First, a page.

Being pegged as likely the first thing Illinois House Speaker Michael Madigan and Senate President John Cullerton have jointly done in a long while that pleases hordes of Illinois citizens, the two Springfield, Illinois politicians haave filed a lawsuit against Illinois Gov. Pat Quinn, according to NBC News on Tuesday.
Earlier this year, Gov. Pat Quinn – who is running for reelection next year – made what many are calling a cheap political stunt to appease his electorate as he desperately tries to improve his public image which is in the dumpster according to numerous political polls taken since he raised taxes 67 percent during a lame duck session in the Illinois Congress shortly after he was elected. The alleged-appeasing stunt was when Quinn stated that the Illinois state lawmakers would not get paid until they settled the state’s pension crisis.
Many critics of Quinn have said that the governor is basically holding the pay of his state’s lawmakers until they do things the way he wants them to do things. Apparently, before allegedly-playing the political game, Quinn didn’t do his homework. Come to find out, it is not legal to withhold a legislator’s pay – in spite of Quinn’s governmental and veto powers as governor – according to the Illinois Constitution.
As the state’s two top legislative lawmakers – Madigan and Cullerton – announced in a press conference on Tuesday:
Just as the Illinois Constitution of 1970 protects the right of each judge to receive a salary and not have their salary reduced during their term of office, the Constitution also requires that each legislator receive a salary and prohibits changes in the salaries of legislators during their terms of office.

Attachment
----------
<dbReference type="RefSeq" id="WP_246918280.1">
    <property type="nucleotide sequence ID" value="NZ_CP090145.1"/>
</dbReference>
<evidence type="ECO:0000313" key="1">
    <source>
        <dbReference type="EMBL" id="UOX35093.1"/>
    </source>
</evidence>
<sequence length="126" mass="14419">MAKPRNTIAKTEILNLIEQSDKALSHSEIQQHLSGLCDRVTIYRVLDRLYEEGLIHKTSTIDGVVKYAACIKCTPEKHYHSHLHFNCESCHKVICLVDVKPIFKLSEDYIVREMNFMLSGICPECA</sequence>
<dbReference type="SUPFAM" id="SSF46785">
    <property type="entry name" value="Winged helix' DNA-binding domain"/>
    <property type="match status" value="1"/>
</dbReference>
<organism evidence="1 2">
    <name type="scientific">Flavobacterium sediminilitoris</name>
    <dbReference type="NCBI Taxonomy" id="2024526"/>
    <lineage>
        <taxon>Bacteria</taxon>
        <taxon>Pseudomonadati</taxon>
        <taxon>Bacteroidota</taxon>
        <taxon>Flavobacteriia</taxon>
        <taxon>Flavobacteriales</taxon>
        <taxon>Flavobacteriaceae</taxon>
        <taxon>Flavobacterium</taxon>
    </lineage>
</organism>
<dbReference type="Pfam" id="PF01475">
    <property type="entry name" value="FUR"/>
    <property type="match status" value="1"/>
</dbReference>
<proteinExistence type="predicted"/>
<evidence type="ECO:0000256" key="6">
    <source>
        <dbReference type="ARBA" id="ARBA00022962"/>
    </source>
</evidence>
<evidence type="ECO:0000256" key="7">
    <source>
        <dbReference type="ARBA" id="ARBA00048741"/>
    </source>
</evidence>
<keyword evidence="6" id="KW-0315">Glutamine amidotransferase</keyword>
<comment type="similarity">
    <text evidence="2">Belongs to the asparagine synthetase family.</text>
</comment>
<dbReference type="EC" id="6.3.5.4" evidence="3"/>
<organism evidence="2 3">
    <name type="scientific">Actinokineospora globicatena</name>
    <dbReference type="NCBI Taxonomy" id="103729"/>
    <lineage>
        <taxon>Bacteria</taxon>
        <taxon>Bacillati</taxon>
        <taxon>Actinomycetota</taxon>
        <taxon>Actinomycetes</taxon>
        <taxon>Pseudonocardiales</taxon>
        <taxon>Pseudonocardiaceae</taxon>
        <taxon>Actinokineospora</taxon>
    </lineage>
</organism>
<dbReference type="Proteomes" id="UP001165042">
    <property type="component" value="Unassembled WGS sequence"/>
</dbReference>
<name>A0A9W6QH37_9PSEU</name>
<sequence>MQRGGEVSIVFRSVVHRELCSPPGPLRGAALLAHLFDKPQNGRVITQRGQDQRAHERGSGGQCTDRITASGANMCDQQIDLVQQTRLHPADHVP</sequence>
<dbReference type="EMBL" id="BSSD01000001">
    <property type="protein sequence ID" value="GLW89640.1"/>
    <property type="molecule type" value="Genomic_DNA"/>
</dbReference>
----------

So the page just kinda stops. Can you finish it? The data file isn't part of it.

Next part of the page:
With that statement, the two filed a lawsuit against Illinois Gov. Pat Quinn in Cook County Court on Tuesday.
Illinois Comptroller Judy Baar Topinka is also named in the lawsuit as she has said that paychecks to thousands of state employees could not be sent – even though they are ready – until the governor approves the issuance of the paychecks. Topinka has said all along that she hoped the matter would have been settled by the end of the month so that she could issue the checks on time, and she also said that the government – allegedly-via Gov. Quinn – should not be run through threats and blackmail.
Quinn’s response is that if Madigan and Cullerton would have spent as much effort in solving the state’s $497 billion pension shortfall as they have in drawing up the lawsuit against Quinn, the pension reform legislation would have been done by now.
Madigan and Cullerton maintain that the veto action of Gov. Pat Quinn threatens the independence of each branch of government. They said that by eliminating salaries of the members of the General Assembly, Quinn has chosen to disregard the constitutional separation of power – as Quinn is the Executive Branch and the lawmakers who aren’t getting paid are the Legislative Branch. Quinn, incidentally, stopped his own pay from being issued until the pension ordeal is solved, too. The next paychecks were to go out on August 1.
Bill Daley, the brother and son of the former Chicago mayors named Daley, criticized Quinn for playing the political stunt via sitting on legislatures’ checks, and also announced on Tuesday that he is officially running for governor of Illinois against Pat Quinn in next year’s Democratic primary. Daley, who served as President Barack Obama’s chief of staff for a short time, also believes that Quinn’s stunt in withholding paychecks is illegal.